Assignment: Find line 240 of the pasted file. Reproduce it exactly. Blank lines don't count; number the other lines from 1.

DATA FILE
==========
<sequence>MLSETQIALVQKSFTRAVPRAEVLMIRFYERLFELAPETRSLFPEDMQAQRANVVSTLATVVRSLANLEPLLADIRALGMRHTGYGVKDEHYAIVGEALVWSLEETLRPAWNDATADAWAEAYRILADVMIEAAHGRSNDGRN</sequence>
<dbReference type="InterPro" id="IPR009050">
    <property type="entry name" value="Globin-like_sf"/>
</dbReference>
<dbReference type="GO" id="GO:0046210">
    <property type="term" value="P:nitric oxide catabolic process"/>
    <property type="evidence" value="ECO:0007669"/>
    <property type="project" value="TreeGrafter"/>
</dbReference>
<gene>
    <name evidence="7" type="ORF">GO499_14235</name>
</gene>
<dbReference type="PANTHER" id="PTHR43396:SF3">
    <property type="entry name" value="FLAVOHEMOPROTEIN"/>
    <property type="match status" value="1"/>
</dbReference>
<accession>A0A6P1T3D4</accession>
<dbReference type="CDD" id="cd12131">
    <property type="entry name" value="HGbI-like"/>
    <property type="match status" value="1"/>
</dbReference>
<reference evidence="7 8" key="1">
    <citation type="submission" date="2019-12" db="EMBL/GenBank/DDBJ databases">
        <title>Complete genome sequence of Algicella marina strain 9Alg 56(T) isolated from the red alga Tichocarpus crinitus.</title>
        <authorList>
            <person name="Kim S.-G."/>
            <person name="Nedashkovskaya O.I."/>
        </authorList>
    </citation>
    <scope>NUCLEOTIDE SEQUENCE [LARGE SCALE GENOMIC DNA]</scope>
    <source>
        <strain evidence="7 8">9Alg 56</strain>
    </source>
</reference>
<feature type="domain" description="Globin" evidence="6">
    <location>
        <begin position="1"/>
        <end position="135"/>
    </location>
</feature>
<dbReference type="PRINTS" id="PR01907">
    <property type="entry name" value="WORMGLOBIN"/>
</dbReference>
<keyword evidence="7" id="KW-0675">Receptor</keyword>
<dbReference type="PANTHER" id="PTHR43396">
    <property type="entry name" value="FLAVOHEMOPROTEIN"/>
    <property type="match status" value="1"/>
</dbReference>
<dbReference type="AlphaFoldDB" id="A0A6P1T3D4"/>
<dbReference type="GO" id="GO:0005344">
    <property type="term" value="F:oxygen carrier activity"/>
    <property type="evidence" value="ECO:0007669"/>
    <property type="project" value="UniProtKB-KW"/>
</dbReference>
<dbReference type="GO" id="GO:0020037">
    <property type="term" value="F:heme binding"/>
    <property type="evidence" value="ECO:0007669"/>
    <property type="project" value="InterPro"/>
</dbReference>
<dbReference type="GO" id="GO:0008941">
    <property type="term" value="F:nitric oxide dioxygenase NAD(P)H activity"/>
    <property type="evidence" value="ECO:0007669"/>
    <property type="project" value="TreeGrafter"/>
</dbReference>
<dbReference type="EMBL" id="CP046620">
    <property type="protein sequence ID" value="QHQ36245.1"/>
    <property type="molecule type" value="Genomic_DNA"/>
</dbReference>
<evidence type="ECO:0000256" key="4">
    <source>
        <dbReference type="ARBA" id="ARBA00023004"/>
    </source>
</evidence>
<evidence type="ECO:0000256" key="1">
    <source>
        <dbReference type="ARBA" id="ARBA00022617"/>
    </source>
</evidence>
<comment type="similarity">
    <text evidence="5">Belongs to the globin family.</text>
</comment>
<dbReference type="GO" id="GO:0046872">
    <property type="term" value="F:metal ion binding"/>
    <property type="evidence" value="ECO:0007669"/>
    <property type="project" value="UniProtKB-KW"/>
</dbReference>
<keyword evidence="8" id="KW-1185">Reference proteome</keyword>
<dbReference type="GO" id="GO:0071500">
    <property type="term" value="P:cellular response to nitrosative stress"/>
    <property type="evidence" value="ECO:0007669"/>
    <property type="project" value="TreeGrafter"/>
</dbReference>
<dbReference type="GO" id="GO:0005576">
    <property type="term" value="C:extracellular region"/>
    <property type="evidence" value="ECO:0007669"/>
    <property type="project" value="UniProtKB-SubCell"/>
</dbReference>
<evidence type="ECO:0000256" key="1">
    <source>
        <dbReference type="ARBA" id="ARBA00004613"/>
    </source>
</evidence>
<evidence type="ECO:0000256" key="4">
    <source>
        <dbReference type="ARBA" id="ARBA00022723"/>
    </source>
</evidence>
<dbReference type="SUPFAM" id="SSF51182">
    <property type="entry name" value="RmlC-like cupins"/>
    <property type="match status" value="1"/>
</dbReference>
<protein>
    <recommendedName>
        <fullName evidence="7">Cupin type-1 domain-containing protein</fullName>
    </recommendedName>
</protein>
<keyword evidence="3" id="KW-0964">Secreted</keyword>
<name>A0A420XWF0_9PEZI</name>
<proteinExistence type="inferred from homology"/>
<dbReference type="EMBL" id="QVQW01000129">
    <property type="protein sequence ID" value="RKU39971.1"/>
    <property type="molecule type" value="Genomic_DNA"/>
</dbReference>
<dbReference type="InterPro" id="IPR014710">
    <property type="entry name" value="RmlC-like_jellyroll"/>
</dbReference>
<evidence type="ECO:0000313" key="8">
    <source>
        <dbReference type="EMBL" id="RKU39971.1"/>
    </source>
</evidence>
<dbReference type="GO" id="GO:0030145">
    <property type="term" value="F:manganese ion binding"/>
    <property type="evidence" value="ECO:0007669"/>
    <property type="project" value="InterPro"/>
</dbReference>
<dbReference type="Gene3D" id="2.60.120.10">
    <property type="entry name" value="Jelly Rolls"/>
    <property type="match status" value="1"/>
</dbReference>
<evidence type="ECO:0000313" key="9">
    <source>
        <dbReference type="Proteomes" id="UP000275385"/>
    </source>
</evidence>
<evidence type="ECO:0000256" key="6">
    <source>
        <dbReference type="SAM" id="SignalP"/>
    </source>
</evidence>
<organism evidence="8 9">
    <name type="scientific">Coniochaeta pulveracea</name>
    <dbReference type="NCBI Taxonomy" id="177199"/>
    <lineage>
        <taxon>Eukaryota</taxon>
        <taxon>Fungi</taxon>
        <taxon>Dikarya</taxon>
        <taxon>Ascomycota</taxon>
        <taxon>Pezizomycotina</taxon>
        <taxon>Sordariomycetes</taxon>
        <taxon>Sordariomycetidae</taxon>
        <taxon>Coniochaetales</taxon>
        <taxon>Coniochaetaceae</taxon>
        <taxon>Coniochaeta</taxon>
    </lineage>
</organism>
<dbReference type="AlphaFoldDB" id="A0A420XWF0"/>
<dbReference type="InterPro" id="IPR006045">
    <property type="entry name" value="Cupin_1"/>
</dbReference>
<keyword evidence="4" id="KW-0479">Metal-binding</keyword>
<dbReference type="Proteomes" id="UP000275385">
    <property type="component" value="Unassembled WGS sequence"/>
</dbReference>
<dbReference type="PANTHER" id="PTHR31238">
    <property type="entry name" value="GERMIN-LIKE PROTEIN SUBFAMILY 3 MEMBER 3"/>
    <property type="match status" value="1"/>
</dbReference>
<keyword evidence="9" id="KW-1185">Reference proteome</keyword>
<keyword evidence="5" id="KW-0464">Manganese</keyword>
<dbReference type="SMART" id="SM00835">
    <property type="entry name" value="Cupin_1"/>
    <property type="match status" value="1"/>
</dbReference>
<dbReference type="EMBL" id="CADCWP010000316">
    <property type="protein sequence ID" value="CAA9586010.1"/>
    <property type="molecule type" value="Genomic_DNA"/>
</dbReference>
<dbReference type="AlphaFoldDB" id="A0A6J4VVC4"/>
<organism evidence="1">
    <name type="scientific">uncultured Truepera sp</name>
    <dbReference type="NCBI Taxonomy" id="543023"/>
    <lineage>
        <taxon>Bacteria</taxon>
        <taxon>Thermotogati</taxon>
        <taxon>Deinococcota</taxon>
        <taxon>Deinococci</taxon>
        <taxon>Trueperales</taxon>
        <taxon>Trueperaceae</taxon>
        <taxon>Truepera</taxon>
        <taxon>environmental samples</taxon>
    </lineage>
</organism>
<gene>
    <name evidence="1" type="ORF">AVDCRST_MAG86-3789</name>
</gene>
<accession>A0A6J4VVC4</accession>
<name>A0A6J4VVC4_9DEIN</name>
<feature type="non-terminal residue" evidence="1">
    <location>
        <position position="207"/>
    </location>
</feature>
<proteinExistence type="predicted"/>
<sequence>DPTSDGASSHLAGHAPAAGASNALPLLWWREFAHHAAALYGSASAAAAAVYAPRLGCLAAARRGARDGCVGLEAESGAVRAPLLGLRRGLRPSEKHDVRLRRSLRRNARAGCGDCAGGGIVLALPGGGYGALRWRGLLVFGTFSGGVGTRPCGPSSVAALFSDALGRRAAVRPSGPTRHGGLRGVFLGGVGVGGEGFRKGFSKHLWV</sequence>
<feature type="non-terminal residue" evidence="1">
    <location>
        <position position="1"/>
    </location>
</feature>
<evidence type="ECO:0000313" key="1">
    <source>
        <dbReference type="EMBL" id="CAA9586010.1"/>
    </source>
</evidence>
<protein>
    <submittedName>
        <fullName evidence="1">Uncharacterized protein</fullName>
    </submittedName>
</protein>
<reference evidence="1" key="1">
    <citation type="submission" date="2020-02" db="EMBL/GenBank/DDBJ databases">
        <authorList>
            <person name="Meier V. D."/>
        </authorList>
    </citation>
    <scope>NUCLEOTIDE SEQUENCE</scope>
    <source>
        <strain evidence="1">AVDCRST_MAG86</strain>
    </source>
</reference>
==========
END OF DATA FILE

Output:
    </source>